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ArticleThe global ocean water cycle in atmospheric reanalysis, satellite, and ocean salinity(American Meteorological Society, 2017-05-02) Yu, Lisan ; Jin, Xiangze ; Josey, Simon A. ; Lee, Tong ; Kumar, Arun ; Wen, Caihong ; Xue, YanThis study provides an assessment of the uncertainty in ocean surface (OS) freshwater budgets and variability using evaporation E and precipitation P from 10 atmospheric reanalyses, two combined satellite-based E − P products, and two observation-based salinity products. Three issues are examined: the uncertainty level in the OS freshwater budget in atmospheric reanalyses, the uncertainty structure and association with the global ocean wet/dry zones, and the potential of salinity in ascribing the uncertainty in E − P. The products agree on the global mean pattern but differ considerably in magnitude. The OS freshwater budgets are 129 ± 10 (8%) cm yr−1 for E, 118 ± 11 (9%) cm yr−1 for P, and 11 ± 4 (36%) cm yr−1 for E − P, where the mean and error represent the ensemble mean and one standard deviation of the ensemble spread. The E − P uncertainty exceeds the uncertainty in E and P by a factor of 4 or more. The large uncertainty is attributed to P in the tropical wet zone. Most reanalyses tend to produce a wider tropical rainband when compared to satellite products, with the exception of two recent reanalyses that implement an observation-based correction for the model-generated P over land. The disparity in the width and the extent of seasonal migrations of the tropical wet zone causes a large spread in P, implying that the tropical moist physics and the realism of tropical rainfall remain a key challenge. Satellite salinity appears feasible to evaluate the fidelity of E − P variability in three tropical areas, where the uncertainty diagnosis has a global indication.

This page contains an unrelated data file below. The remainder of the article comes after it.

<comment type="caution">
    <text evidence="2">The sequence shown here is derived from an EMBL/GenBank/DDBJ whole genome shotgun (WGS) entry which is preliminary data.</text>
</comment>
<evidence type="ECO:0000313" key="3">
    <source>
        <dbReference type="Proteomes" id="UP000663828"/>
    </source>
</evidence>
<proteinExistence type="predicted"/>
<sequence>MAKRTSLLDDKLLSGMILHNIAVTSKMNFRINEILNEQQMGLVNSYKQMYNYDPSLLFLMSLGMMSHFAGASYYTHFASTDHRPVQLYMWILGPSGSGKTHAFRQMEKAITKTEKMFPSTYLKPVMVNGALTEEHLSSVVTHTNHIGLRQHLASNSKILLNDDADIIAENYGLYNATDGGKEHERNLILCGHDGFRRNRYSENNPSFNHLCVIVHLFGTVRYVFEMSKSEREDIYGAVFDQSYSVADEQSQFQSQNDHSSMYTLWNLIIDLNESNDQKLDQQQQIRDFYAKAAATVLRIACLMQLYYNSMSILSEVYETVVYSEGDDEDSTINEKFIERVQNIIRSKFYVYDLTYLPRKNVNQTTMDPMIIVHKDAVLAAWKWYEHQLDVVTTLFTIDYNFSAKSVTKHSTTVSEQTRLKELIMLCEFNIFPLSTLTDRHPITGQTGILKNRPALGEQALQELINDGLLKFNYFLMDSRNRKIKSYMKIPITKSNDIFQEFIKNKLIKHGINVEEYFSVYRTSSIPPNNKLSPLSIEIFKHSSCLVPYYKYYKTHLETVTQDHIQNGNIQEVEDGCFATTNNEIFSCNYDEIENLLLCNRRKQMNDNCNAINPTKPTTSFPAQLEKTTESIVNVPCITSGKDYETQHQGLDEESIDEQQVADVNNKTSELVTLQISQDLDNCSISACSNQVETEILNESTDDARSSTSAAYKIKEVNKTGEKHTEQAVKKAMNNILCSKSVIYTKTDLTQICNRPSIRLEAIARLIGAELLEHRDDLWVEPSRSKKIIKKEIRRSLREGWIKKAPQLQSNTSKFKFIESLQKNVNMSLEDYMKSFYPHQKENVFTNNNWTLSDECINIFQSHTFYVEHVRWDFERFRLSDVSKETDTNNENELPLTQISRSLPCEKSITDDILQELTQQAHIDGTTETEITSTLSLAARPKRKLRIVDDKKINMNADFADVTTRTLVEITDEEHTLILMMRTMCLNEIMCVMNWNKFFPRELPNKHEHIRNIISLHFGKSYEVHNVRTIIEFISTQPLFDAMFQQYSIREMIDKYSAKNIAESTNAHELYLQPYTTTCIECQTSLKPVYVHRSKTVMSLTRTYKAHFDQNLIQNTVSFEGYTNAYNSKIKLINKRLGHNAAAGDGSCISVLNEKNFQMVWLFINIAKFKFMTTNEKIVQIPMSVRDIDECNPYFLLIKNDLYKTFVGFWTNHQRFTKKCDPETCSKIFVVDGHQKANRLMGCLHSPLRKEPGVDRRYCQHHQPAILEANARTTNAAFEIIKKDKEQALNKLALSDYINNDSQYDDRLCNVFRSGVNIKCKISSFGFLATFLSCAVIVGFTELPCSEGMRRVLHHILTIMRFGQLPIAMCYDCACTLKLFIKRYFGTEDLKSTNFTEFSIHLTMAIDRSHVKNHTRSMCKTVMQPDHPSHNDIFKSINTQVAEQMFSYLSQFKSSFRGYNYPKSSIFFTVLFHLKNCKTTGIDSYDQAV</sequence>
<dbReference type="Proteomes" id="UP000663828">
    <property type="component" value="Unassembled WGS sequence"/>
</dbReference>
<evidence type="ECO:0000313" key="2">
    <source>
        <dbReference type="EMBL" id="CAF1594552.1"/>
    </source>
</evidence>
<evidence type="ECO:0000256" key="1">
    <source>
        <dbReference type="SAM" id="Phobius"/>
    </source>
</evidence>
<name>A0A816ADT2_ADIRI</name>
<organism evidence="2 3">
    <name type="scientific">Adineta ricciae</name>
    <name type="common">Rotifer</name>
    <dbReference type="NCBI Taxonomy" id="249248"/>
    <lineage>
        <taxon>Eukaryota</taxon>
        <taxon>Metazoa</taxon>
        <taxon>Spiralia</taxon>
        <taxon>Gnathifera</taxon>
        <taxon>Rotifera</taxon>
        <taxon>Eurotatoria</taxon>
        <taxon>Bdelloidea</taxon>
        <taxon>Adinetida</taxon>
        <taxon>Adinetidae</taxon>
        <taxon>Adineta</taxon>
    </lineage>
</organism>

PreprintHow do uncertainties in NCEP R2 and CFSR surface fluxes impact tropical ocean simulations?( 2016-12) Wen, Caihong ; Xue, Yan ; Kumar, Arun ; Behringer, David W. ; Yu, LisanNCEP/DOE reanalysis (R2) and Climate Forecast System Reanalysis (CFSR) surface fluxes are widely used by the research community to understand surface flux climate variability, and to drive ocean models as surface forcings. However, large discrepancies exist between these two products, including (1) stronger trade winds in CFSR than in R2 over the tropical Pacific prior 2000; (2) excessive net surface heat fluxes into ocean in CFSR than in R2 with an increase in difference after 2000. The goals of this study are to examine the sensitivity of ocean simulations to discrepancies between CFSR and R2 surface fluxes, and to assess the fidelity of the two products. A set of experiments, where an ocean model was driven by a combination of surface flux component from R2 and CFSR, were carried out. The model simulations were contrasted to identify sensitivity to different component of the surface fluxes in R2 and CFSR. The accuracy of the model simulations was validated against the tropical moorings data, altimetry SSH and SST reanalysis products. Sensitivity of ocean simulations showed that temperature bias difference in the upper 100m is mostly sensitive to the differences in surface heat fluxes, while depth of 20°C (D20) bias difference is mainly determined by the discrepancies in momentum fluxes. D20 simulations with CFSR winds agree with observation well in the western equatorial Pacific prior 2000, but have large negative bias similar to those with R2 winds after 2000, partly because easterly winds over the central Pacific were underestimated in both CFSR and R2. On the other hand, the observed temperature variability is well reproduced in the tropical Pacific by simulations with both R2 and CFSR fluxes. Relative to the R2 fluxes, the CFSR fluxes improve simulation of interannual variability in all three tropical oceans to a varying degree. The improvement in the tropical Atlantic is most significant and is largely attributed to differences in surface winds.